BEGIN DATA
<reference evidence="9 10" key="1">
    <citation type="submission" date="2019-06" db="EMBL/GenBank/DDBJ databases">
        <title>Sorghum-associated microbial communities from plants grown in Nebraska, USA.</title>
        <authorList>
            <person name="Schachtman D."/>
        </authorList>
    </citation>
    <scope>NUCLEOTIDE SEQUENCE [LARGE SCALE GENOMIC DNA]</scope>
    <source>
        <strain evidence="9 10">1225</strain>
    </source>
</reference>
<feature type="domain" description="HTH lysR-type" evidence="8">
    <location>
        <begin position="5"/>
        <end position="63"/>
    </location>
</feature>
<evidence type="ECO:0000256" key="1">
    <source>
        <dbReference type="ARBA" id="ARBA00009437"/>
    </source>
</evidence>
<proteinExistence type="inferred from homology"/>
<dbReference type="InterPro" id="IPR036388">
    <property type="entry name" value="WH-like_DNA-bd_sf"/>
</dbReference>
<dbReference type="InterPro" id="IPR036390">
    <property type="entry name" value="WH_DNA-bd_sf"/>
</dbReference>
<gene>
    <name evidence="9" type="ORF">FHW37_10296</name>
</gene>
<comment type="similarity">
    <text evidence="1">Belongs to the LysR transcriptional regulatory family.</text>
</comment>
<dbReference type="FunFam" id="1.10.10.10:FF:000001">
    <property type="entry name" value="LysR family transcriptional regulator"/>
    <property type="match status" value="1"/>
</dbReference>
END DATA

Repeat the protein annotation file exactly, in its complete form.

<reference evidence="9 10" key="1">
    <citation type="submission" date="2019-06" db="EMBL/GenBank/DDBJ databases">
        <title>Sorghum-associated microbial communities from plants grown in Nebraska, USA.</title>
        <authorList>
            <person name="Schachtman D."/>
        </authorList>
    </citation>
    <scope>NUCLEOTIDE SEQUENCE [LARGE SCALE GENOMIC DNA]</scope>
    <source>
        <strain evidence="9 10">1225</strain>
    </source>
</reference>
<feature type="domain" description="HTH lysR-type" evidence="8">
    <location>
        <begin position="5"/>
        <end position="63"/>
    </location>
</feature>
<evidence type="ECO:0000256" key="1">
    <source>
        <dbReference type="ARBA" id="ARBA00009437"/>
    </source>
</evidence>
<proteinExistence type="inferred from homology"/>
<dbReference type="InterPro" id="IPR036388">
    <property type="entry name" value="WH-like_DNA-bd_sf"/>
</dbReference>
<dbReference type="InterPro" id="IPR036390">
    <property type="entry name" value="WH_DNA-bd_sf"/>
</dbReference>
<gene>
    <name evidence="9" type="ORF">FHW37_10296</name>
</gene>
<comment type="similarity">
    <text evidence="1">Belongs to the LysR transcriptional regulatory family.</text>
</comment>
<dbReference type="FunFam" id="1.10.10.10:FF:000001">
    <property type="entry name" value="LysR family transcriptional regulator"/>
    <property type="match status" value="1"/>
</dbReference>